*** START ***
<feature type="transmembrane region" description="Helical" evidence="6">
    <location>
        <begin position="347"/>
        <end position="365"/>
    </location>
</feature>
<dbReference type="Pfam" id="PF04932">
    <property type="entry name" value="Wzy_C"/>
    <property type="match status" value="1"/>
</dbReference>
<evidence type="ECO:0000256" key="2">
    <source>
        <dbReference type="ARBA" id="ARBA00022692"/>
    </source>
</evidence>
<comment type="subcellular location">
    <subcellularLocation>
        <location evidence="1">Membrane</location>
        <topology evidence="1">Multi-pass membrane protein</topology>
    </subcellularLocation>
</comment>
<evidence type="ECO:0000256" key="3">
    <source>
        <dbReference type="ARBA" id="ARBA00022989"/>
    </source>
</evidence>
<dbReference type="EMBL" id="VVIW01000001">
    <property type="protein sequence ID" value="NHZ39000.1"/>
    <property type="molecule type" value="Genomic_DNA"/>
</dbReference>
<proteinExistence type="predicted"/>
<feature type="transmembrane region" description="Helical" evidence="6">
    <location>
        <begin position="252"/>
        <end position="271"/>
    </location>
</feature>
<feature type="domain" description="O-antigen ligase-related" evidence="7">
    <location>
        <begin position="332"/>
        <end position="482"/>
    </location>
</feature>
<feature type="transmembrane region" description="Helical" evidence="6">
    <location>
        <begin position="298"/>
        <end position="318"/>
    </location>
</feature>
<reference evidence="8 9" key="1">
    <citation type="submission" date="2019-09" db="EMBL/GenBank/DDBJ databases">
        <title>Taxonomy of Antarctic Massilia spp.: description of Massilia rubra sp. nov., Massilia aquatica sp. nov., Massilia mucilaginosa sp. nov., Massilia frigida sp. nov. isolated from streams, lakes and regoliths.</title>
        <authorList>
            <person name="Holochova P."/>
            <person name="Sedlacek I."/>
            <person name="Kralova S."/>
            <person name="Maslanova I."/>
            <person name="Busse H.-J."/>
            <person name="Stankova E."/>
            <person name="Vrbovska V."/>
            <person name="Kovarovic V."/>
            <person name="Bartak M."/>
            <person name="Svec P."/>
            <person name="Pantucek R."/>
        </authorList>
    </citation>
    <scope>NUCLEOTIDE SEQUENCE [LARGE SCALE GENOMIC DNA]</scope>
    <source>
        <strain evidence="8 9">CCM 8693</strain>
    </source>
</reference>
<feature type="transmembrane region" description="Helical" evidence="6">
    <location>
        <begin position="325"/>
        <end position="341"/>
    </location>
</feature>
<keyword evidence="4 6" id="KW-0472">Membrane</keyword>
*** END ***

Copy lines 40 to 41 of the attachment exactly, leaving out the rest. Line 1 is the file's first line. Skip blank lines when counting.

        <begin position="332"/>
        <end position="482"/>